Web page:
Schleswig-Holstein is the northernmost of the 16 states of Germany, comprising most of the historical Duchy of Holstein and the southern part of the former Duchy of Schleswig. Its capital city is Kiel; other notable cities are Lübeck and Flensburg. The former English name was Sleswick-Holsatia, the Danish name is Slesvig-Holsten. Historically, the name can also refer to a larger region, containing both present-day Schleswig-Holstein and the former South Jutland County (Northern Schleswig) in Denmark.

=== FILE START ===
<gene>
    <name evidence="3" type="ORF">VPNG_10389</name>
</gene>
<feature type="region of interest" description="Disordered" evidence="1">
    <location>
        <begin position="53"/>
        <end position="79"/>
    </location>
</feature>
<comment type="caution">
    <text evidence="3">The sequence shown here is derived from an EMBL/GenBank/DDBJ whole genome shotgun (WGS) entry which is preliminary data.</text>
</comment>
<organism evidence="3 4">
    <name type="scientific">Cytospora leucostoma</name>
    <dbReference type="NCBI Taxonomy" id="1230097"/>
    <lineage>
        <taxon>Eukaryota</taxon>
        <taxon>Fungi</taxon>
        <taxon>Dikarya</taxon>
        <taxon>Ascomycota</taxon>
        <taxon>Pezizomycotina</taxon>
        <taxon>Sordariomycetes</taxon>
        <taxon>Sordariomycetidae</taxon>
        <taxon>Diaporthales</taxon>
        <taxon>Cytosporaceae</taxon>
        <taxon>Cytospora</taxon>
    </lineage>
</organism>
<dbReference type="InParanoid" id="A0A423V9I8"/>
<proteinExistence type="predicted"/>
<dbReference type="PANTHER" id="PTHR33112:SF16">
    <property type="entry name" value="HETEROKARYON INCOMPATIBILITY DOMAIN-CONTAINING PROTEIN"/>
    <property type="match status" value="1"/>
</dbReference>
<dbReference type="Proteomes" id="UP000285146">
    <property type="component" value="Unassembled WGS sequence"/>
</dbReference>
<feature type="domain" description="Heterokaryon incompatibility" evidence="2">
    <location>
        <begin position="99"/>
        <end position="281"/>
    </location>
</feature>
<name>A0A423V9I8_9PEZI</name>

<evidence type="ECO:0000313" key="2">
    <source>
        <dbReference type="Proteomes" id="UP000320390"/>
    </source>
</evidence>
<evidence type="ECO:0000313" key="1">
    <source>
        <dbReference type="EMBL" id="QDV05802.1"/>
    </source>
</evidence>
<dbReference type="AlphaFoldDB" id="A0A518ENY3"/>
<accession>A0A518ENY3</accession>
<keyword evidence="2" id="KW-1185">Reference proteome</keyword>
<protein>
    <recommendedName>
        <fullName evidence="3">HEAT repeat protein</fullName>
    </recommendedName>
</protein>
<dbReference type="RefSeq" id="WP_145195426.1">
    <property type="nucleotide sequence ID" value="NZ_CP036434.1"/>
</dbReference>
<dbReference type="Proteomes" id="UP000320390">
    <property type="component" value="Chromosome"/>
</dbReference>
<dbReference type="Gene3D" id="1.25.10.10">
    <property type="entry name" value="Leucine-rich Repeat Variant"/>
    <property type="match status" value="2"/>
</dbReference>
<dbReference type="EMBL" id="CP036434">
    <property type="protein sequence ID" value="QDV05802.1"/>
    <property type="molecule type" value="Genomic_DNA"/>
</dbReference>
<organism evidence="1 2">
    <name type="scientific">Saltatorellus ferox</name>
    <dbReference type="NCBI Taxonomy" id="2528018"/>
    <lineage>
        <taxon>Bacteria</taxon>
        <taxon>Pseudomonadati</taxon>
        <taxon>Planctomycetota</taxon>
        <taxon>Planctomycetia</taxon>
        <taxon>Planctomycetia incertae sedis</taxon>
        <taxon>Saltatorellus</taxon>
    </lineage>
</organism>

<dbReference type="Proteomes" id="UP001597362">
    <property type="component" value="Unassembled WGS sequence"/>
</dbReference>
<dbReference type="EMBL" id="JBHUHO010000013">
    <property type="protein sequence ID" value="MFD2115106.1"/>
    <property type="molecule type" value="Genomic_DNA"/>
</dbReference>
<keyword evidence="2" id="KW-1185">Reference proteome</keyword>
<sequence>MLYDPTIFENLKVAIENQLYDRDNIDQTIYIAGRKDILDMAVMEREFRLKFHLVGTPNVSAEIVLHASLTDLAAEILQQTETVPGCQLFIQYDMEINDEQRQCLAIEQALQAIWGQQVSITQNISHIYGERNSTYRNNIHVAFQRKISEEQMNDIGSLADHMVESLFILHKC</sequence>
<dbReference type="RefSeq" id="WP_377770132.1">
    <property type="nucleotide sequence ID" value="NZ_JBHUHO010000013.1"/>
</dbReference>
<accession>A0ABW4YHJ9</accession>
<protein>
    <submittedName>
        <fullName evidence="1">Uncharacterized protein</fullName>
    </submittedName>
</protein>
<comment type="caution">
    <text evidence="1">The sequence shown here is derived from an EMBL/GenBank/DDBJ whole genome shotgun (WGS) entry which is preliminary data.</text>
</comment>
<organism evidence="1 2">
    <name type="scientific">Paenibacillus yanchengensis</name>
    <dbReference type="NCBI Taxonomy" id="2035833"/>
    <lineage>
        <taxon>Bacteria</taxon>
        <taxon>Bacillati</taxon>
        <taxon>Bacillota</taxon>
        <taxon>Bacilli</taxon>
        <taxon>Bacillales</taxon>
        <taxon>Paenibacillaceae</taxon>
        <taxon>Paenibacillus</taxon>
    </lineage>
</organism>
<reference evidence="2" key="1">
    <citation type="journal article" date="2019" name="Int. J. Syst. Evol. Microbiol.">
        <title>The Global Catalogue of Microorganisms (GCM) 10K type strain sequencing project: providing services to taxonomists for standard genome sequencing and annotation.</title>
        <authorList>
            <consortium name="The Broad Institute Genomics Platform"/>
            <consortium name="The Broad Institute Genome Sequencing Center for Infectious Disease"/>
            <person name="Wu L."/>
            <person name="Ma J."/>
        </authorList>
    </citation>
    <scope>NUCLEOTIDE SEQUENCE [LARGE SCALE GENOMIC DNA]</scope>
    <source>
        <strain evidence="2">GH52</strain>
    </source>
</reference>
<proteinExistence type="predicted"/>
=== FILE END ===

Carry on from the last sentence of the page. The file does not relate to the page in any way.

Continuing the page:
Around 1100, the Duke of Saxony gave Holstein, as it was his own country, to Count Adolf I of Schauenburg. Schleswig and Holstein have at different times belonged in part or completely to either Denmark or Germany, or have been virtually independent of both nations. The exception is that Schleswig had never been part of Germany until the Second Schleswig War in 1864. For many centuries, the King of Denmark was both a Danish Duke of Schleswig and a German Duke of Holstein. Essentially, Schleswig was either integrated into Denmark or was a Danish fief, and Holstein was a German fief and once a sovereign state long ago.